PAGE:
# class_likelihood_ratios#

sklearn.metrics.class_likelihood_ratios(y_true, y_pred, *, labels=None, sample_weight=None, raise_warning=True)[source]#

Compute binary classification positive and negative likelihood ratios.

The positive likelihood ratio is `LR+ = sensitivity / (1 - specificity)` where the sensitivity or recall is the ratio `tp / (tp + fn)` and the specificity is `tn / (tn + fp)`. The negative likelihood ratio is ```LR- = (1 - sensitivity) / specificity```. Here `tp` is the number of true positives, `fp` the number of false positives, `tn` is the number of true negatives and `fn` the number of false negatives. Both class likelihood ratios can be used to obtain post-test probabilities given a pre-test probability.

`LR+` ranges from 1 to infinity. A `LR+` of 1 indicates that the probability of predicting the positive class is the same for samples belonging to either class; therefore, the test is useless. The greater `LR+` is, the more a positive prediction is likely to be a true positive when compared with the pre-test probability. A value of `LR+` lower than 1 is invalid as it would indicate that the odds of a sample being a true positive decrease with respect to the pre-test odds.

`LR-` ranges from 0 to 1. The closer it is to 0, the lower the probability of a given sample to be a false negative. A `LR-` of 1 means the test is useless because the odds of having the condition did not change after the test. A value of `LR-` greater than 1 invalidates the classifier as it indicates an increase in the odds of a sample belonging to the positive class after being classified as negative. This is the case when the classifier systematically predicts the opposite of the true label.

A typical application in medicine is to identify the positive/negative class to the presence/absence of a disease, respectively; the classifier being a diagnostic test; the pre-test probability of an individual having the disease can be the prevalence of such disease (proportion of a particular population found to be affected by a medical condition); and the post-test probabilities would be the probability that the condition is truly present given a positive test result.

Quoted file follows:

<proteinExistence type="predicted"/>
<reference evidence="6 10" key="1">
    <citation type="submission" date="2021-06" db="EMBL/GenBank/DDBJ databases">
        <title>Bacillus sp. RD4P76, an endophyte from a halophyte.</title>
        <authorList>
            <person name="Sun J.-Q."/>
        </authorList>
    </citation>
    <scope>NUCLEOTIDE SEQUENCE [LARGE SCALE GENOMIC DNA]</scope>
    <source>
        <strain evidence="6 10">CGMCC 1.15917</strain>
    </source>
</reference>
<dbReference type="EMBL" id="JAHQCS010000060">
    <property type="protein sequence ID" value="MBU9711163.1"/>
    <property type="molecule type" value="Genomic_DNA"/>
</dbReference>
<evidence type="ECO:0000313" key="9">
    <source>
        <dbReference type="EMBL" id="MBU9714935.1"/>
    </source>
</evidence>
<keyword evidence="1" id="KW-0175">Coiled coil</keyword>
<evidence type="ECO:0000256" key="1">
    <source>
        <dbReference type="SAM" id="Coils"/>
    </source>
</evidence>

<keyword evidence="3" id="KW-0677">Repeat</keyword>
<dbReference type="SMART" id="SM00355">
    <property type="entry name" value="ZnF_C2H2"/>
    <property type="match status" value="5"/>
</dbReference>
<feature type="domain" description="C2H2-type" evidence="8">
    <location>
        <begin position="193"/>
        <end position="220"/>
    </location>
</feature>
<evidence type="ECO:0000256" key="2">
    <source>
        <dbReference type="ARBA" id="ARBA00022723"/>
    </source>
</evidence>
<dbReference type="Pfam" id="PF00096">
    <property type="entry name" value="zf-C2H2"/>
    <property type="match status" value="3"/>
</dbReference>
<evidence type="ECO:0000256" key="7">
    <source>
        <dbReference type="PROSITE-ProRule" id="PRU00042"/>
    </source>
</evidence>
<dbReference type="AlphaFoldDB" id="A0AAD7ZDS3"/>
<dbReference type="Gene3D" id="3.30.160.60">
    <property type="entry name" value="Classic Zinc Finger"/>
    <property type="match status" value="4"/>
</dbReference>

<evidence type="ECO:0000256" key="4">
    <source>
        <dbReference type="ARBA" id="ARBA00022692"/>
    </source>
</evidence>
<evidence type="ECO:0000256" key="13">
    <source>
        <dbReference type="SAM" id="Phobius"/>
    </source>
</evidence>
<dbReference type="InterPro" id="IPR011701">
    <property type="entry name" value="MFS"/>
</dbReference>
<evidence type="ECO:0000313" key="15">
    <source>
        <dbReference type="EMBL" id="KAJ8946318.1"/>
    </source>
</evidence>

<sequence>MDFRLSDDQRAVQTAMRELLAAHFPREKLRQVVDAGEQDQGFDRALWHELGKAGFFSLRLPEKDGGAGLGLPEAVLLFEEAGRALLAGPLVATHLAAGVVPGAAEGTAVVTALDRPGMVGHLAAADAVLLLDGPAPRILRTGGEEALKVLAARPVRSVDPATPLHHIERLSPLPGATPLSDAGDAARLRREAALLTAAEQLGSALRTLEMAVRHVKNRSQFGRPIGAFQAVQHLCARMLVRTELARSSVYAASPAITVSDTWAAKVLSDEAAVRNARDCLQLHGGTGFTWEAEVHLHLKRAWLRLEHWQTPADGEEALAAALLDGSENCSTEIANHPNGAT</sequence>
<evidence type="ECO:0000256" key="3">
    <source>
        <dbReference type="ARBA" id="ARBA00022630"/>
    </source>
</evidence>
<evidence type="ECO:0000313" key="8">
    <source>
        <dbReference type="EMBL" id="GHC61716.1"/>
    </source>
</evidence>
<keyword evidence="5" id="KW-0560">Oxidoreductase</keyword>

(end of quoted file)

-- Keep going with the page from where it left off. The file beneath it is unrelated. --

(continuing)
Read more in the User Guide.

Parameters:
y_true1d array-like, or label indicator array / sparse matrix

Ground truth (correct) target values.

y_pred1d array-like, or label indicator array / sparse matrix

Estimated targets as returned by a classifier.

labelsarray-like, default=None

List of labels to index the matrix. This may be used to select the positive and negative classes with the ordering ```labels=[negative_class, positive_class]```. If `None` is given, those that appear at least once in `y_true` or `y_pred` are used in sorted order.

sample_weightarray-like of shape (n_samples,), default=None

Sample weights.

raise_warningbool, default=True

Whether or not a case-specific warning message is raised when there is a zero division. Even if the error is not raised, the function will return nan in such cases.

Returns:
(positive_likelihood_ratio, negative_likelihood_ratio)tuple

A tuple of two float, the first containing the Positive likelihood ratio and the second the Negative likelihood ratio.

Warns:
When `false positive == 0`, the positive likelihood ratio is undefined.
When `true negative == 0`, the negative likelihood ratio is undefined.
When `true positive + false negative == 0` both ratios are undefined.
In such cases, `UserWarning` will be raised if raise_warning=True.

References

Examples

```>>> import numpy as np
>>> from sklearn.metrics import class_likelihood_ratios
>>> class_likelihood_ratios([0, 1, 0, 1, 0], [1, 1, 0, 0, 0])
(np.float64(1.5), np.float64(0.75))
>>> y_true = np.array(["non-cat", "cat", "non-cat", "cat", "non-cat"])
>>> y_pred = np.array(["cat", "cat", "non-cat", "non-cat", "non-cat"])
>>> class_likelihood_ratios(y_true, y_pred)
(np.float64(1.33...), np.float64(0.66...))
>>> y_true = np.array(["non-zebra", "zebra", "non-zebra", "zebra", "non-zebra"])
>>> y_pred = np.array(["zebra", "zebra", "non-zebra", "non-zebra", "non-zebra"])
>>> class_likelihood_ratios(y_true, y_pred)
(np.float64(1.5), np.float64(0.75))
```

To avoid ambiguities, use the notation ```labels=[negative_class, positive_class]```

```>>> y_true = np.array(["non-cat", "cat", "non-cat", "cat", "non-cat"])
>>> y_pred = np.array(["cat", "cat", "non-cat", "non-cat", "non-cat"])
>>> class_likelihood_ratios(y_true, y_pred, labels=["non-cat", "cat"])
(np.float64(1.5), np.float64(0.75))
```